That first year I just dug out grass to create rectangular plots, planted some tomatoes, battled weeds and ended up with some tasty gazpacho mid-summer.  My knowledge base didn’t go past seeds, dirt, water and sun. The next year I bought some books, joined the Brooklyn Botanic Garden and took classes. Last year I went big time: Raised Beds!! Coney Island Ave provided the lumber and 10 yards of topsoil, ordered over the phone and dumped in my driveway.  Oh boy, I was hooked on the greenery of my garden. Next up: participating in the giant Floyd Bennett Field Gardens Association.

Red Hook Community Farm employs urban youth from the nearby Red Hook Houses

And I’m far from alone these days. There are probably thousands of backyard Brooklyn farmers, in every neighborhood, many far more ambitious than I. Community Gardens, a feature of many neighborhoods since the 1970’s are raking in the excitement. And locavore Brooklynites are making a more personal connection with NY’s regional farms by joining a CSA (Community Supported Agriculture), like our local Ditmas Park CSA.  Commercial farming with a twist is also making a modest resurgence, mostly as a key element in job training and community development. Ambitious and progressive enterprises such as the Added Value Red Hook Farms and East New York Farms combine youth empowerment, skills training and smart nutrition.

Take a look at my gorgeous growing garden!

So my backyard can hardly be called a “farm” by anything other than my vivid imagination. On second thought, maybe my roster of edibles would prove me right: tomatoes, red and green peppers, Pole beans, snow peas, arugula, swiss chard, kale, melon, radishes, and a variety of herbs. And my favorite part isnt the good food (though that comes close) but rather, the cool early mornings when I inspect my greens and pull weeds and then again in the soft western light of late afternoons, encouraging greatness amongst the garden.

Hey Da Bronx, take a look at me here!

By Mark Levy

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Rock-Rock-Rockaway, Rockaway Vacay!


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At the extreme southern end of Queens, Rockaway Beach is a stretch from New York City. It takes one train, two shuttles and an hour and a half to get to the Rockaways from midtown. The ride is one of the most incredible subway trips in the world, coasting above houses in southeastern Queens and zooming over two subway rails (and not much else) through the Jamaica Bay Wildlife Refuge. This kind of geographic isolation means two things – 1) NYC is the only place in the world where the beachfront property is dirt cheap; and 2) It makes for an incredible vacation, to get away from the city while staying in the five boroughs.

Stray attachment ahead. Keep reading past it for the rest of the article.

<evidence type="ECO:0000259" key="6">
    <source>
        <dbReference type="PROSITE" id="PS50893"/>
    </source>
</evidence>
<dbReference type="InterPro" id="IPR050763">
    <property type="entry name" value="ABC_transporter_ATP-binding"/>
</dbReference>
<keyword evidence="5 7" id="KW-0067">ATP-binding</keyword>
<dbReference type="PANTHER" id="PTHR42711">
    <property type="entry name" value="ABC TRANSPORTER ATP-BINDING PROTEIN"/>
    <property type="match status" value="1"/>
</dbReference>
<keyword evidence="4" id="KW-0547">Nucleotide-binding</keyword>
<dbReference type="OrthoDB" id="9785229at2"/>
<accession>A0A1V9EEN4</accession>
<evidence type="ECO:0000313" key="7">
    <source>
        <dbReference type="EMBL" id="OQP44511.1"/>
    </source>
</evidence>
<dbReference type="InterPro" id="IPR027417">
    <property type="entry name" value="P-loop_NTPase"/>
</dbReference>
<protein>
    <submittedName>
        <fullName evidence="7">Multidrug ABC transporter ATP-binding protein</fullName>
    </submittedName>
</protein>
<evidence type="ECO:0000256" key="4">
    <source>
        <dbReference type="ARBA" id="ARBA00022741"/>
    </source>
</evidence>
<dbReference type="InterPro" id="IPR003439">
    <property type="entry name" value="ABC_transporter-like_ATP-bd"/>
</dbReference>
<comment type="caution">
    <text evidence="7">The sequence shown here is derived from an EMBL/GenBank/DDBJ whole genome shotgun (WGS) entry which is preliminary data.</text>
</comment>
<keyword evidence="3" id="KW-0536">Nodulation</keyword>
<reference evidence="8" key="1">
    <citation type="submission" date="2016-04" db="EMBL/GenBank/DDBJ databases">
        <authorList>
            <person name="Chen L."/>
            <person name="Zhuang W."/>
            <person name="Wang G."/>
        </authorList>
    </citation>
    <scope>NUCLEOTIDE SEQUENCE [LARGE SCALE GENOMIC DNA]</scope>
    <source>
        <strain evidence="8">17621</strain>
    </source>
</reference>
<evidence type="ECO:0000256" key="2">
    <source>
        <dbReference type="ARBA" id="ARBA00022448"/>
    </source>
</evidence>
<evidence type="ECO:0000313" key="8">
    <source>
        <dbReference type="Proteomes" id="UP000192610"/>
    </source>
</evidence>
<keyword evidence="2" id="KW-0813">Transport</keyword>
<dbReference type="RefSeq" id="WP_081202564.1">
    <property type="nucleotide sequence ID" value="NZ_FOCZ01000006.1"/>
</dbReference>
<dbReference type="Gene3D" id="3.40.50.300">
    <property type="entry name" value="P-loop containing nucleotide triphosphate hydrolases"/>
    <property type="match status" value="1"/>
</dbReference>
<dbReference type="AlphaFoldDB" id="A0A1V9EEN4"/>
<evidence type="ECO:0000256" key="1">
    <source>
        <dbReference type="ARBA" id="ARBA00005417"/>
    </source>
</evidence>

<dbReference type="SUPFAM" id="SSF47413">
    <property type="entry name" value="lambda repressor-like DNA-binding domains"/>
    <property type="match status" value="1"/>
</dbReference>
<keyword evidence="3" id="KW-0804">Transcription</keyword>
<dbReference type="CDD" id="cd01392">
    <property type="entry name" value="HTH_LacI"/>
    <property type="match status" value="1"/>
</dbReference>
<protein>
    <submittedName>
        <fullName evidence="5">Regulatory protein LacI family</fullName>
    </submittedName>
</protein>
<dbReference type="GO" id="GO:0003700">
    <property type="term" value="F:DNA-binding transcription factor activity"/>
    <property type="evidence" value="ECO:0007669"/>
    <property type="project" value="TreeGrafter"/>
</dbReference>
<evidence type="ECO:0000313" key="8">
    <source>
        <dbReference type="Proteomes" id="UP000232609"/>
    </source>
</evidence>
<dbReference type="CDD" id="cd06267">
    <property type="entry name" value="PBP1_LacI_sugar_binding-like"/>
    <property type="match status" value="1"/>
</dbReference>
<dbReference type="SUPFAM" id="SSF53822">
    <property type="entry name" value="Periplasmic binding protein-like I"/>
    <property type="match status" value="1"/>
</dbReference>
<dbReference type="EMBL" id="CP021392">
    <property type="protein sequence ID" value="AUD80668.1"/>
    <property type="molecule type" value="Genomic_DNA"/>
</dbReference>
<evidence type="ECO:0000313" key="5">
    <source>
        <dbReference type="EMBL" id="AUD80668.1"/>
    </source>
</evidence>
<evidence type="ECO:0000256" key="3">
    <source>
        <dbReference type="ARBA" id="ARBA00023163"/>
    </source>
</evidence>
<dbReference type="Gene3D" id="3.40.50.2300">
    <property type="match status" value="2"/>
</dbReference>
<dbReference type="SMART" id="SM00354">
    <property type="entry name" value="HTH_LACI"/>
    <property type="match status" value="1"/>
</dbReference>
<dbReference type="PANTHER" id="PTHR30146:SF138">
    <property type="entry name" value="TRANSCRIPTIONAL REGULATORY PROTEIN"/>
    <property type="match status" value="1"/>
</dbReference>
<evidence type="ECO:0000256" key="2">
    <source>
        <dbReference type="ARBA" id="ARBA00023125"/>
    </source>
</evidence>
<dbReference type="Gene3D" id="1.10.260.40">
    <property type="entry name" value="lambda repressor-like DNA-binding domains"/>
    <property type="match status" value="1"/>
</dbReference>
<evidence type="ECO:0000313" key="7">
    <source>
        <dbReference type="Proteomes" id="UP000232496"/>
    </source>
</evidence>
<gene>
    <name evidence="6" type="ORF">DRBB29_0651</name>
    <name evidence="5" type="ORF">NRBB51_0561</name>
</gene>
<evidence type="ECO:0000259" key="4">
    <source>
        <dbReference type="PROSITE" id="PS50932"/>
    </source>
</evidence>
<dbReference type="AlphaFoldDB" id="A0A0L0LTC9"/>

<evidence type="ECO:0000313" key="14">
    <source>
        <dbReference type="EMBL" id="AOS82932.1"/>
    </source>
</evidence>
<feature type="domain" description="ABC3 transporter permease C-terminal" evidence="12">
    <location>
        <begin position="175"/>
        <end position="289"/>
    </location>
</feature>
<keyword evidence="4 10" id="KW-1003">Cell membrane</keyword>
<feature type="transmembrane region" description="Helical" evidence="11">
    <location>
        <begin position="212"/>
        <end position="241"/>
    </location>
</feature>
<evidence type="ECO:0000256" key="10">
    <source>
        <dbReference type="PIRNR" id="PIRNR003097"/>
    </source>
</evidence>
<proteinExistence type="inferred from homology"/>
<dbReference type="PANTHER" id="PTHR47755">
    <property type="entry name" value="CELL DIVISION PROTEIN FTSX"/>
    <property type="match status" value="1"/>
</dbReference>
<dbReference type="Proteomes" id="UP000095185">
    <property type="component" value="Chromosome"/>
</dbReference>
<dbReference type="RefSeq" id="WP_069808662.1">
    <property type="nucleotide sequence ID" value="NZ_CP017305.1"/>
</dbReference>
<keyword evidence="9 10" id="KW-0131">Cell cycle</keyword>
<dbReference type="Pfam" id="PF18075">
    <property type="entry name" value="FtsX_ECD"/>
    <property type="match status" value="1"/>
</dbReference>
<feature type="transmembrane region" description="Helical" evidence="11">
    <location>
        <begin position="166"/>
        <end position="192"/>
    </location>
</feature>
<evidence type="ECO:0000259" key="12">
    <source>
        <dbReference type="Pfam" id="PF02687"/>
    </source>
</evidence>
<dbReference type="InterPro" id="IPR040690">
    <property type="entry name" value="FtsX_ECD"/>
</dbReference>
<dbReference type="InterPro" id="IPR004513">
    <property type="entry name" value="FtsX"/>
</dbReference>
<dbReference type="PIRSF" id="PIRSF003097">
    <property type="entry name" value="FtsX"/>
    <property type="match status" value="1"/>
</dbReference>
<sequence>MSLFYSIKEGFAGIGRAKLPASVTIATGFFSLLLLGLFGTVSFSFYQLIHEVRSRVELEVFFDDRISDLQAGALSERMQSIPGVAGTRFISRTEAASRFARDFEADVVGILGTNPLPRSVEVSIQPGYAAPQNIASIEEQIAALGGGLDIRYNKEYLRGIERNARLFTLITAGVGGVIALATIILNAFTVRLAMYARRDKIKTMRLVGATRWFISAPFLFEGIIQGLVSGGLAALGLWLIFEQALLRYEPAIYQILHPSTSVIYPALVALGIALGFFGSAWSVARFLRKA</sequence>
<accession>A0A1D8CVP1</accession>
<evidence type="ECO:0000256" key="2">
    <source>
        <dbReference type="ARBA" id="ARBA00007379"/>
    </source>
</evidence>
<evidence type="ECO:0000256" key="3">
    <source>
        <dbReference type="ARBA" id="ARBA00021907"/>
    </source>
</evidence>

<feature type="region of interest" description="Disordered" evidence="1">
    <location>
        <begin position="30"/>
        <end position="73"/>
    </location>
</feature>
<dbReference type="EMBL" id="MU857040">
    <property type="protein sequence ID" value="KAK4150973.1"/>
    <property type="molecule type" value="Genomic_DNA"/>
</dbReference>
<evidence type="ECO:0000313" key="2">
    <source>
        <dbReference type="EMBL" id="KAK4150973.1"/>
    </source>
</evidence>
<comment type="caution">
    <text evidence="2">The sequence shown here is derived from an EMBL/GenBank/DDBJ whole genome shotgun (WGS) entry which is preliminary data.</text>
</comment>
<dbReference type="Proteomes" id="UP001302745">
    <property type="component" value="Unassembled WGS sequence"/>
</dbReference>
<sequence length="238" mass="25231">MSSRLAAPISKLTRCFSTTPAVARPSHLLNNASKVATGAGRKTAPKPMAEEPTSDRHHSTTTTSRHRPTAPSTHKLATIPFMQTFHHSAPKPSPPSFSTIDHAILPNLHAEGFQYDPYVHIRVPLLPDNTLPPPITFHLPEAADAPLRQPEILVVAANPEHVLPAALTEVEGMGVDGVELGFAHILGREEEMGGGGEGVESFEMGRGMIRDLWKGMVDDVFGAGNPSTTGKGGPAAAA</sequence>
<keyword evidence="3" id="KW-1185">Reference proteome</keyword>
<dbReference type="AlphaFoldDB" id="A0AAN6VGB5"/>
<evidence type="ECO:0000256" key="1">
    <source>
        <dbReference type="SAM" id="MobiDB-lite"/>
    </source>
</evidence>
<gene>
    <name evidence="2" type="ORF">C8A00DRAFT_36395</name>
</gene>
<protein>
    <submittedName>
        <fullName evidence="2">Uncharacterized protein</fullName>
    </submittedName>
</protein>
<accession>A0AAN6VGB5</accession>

Pink Palace - ours is the third floor patio.

Which is exactly what we did, two weeks back. 3 couples, all close friends,  rented a third floor 3 BR condo in the middle of the Rockaways for one week. 214 Beach 102nd street was 2 blocks from the beach, 5 blocks from the locavore-alicious Rockaway Taco Shack, 3 blocks from the A shuttle train at Beach 105, 3 blocks from a supermarket, but most importantly, miles away, both physically and mentally, from the hustle and bustle of Manhattan.  Rent was cheap. How cheap? Shoot me an email and I’ll tell you how cheap.

Matt on the balcony of the Pink Palace with a lunchtime beer, beach in the background

We’d kick off each morning with an 8am swim. Return to the pad, drink the cold-brewed coffee and have a bagel, put in 3-4 hours of work – with most of the residents freelancing or working remotely, our dining area turned into a cute work station. Lunchtime meant either a fish taco or homemade sandwich, then it was back to the beach for the rest of the afternoon. Evening meant BBQ or an adventure in Nassau county, looking for fried fish shacks and clam raw bars. Oftentimes we had beer o’clock in the afternoon. Vacation!

Out of over 7000 bungalows, less than 350 remain. So small and cute!

The Rockaways have an incredible history. Developed as a middle-class alternative to Coney Island’s Nickel Paradise, entire NY neighborhoods flocked to the Rockaways from the 1880s up to World War II. Irish, Jewish, Italian, and African-American families, with each group living in their own ethnic enclave in snug, sturdy bungalows. There were over 7000 of these Rockaway Bungalows – the standard unit of housing along the beach – which fostered a rare community spirit, bonding families regardless of ethnic lines.

Josh, Ben and Matt took a bike ride through the Rockaway Wasteland

Enter Robert Moses and NYC’s Urban Renewal era, circa 1950s. With highways leading to the suburbs and a plan to tear down the tiny bungalows and replace them with modern housing, the city started this project by ripping out the bungalows but not replacing them with anything due to budget restraints. 40 years went by, and although there is some new development in the Rockaways (notably Arverne by the Sea,) there are still miles and miles of wasteland along the ocean. Less than 300 bungalows remain.

Matt and Emily enjoying tacos on the beach

As much as we wanted to rent a bungalow for our vacation, it proved impossible to find, so instead the Pink Palace condo sufficed. And boy did we vacation, without leaving New York City. Beach-time every day, with newly acquired boogie boards; Rockaway Tacos for lunch; friends jumped on the A train and came to visit; fellow NY adventurer Josh Bernstein and I drove to brand new Barrier Brewery in Oceanside, as well as a big feast at Bigelow’s New England Fried Clam Shack in Rockville Center; and Friday night a Next Shabbat sponsored BBQ dinner. All in all it was an incredible vacation, and one that become a yearly tradition.

By Matt Levy